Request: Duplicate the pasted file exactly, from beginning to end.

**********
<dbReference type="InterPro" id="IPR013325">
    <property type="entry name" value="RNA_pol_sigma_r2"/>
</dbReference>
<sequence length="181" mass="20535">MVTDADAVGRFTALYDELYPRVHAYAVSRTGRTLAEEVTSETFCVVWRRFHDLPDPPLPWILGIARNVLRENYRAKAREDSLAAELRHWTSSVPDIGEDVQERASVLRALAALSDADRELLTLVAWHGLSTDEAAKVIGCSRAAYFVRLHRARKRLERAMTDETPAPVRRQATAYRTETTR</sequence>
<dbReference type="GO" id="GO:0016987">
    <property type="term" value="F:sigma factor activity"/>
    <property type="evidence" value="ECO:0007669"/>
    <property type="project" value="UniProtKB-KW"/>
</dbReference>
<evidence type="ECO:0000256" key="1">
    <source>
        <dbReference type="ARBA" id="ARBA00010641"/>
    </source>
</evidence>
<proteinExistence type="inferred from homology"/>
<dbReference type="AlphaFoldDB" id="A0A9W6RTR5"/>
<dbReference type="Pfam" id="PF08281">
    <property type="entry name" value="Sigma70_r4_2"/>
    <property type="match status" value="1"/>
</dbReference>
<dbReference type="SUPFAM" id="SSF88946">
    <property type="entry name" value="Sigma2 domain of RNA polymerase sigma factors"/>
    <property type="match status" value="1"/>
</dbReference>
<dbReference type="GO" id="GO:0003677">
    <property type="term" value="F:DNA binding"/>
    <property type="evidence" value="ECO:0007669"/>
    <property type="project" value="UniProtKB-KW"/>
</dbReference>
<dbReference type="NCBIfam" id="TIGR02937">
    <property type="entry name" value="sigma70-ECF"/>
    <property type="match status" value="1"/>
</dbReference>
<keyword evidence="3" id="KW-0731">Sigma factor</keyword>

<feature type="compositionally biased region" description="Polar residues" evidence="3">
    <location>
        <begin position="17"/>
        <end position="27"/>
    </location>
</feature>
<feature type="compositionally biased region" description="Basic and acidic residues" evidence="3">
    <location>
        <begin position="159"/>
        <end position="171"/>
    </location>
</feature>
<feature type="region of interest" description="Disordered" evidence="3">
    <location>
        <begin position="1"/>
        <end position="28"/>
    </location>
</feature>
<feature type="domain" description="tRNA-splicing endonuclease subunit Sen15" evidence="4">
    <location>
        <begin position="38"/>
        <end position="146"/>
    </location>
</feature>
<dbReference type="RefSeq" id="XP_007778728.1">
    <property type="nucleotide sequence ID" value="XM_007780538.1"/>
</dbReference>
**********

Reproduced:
<dbReference type="InterPro" id="IPR013325">
    <property type="entry name" value="RNA_pol_sigma_r2"/>
</dbReference>
<sequence length="181" mass="20535">MVTDADAVGRFTALYDELYPRVHAYAVSRTGRTLAEEVTSETFCVVWRRFHDLPDPPLPWILGIARNVLRENYRAKAREDSLAAELRHWTSSVPDIGEDVQERASVLRALAALSDADRELLTLVAWHGLSTDEAAKVIGCSRAAYFVRLHRARKRLERAMTDETPAPVRRQATAYRTETTR</sequence>
<dbReference type="GO" id="GO:0016987">
    <property type="term" value="F:sigma factor activity"/>
    <property type="evidence" value="ECO:0007669"/>
    <property type="project" value="UniProtKB-KW"/>
</dbReference>
<evidence type="ECO:0000256" key="1">
    <source>
        <dbReference type="ARBA" id="ARBA00010641"/>
    </source>
</evidence>
<proteinExistence type="inferred from homology"/>
<dbReference type="AlphaFoldDB" id="A0A9W6RTR5"/>
<dbReference type="Pfam" id="PF08281">
    <property type="entry name" value="Sigma70_r4_2"/>
    <property type="match status" value="1"/>
</dbReference>
<dbReference type="SUPFAM" id="SSF88946">
    <property type="entry name" value="Sigma2 domain of RNA polymerase sigma factors"/>
    <property type="match status" value="1"/>
</dbReference>
<dbReference type="GO" id="GO:0003677">
    <property type="term" value="F:DNA binding"/>
    <property type="evidence" value="ECO:0007669"/>
    <property type="project" value="UniProtKB-KW"/>
</dbReference>
<dbReference type="NCBIfam" id="TIGR02937">
    <property type="entry name" value="sigma70-ECF"/>
    <property type="match status" value="1"/>
</dbReference>
<keyword evidence="3" id="KW-0731">Sigma factor</keyword>

<feature type="compositionally biased region" description="Polar residues" evidence="3">
    <location>
        <begin position="17"/>
        <end position="27"/>
    </location>
</feature>
<feature type="compositionally biased region" description="Basic and acidic residues" evidence="3">
    <location>
        <begin position="159"/>
        <end position="171"/>
    </location>
</feature>
<feature type="region of interest" description="Disordered" evidence="3">
    <location>
        <begin position="1"/>
        <end position="28"/>
    </location>
</feature>
<feature type="domain" description="tRNA-splicing endonuclease subunit Sen15" evidence="4">
    <location>
        <begin position="38"/>
        <end position="146"/>
    </location>
</feature>
<dbReference type="RefSeq" id="XP_007778728.1">
    <property type="nucleotide sequence ID" value="XM_007780538.1"/>
</dbReference>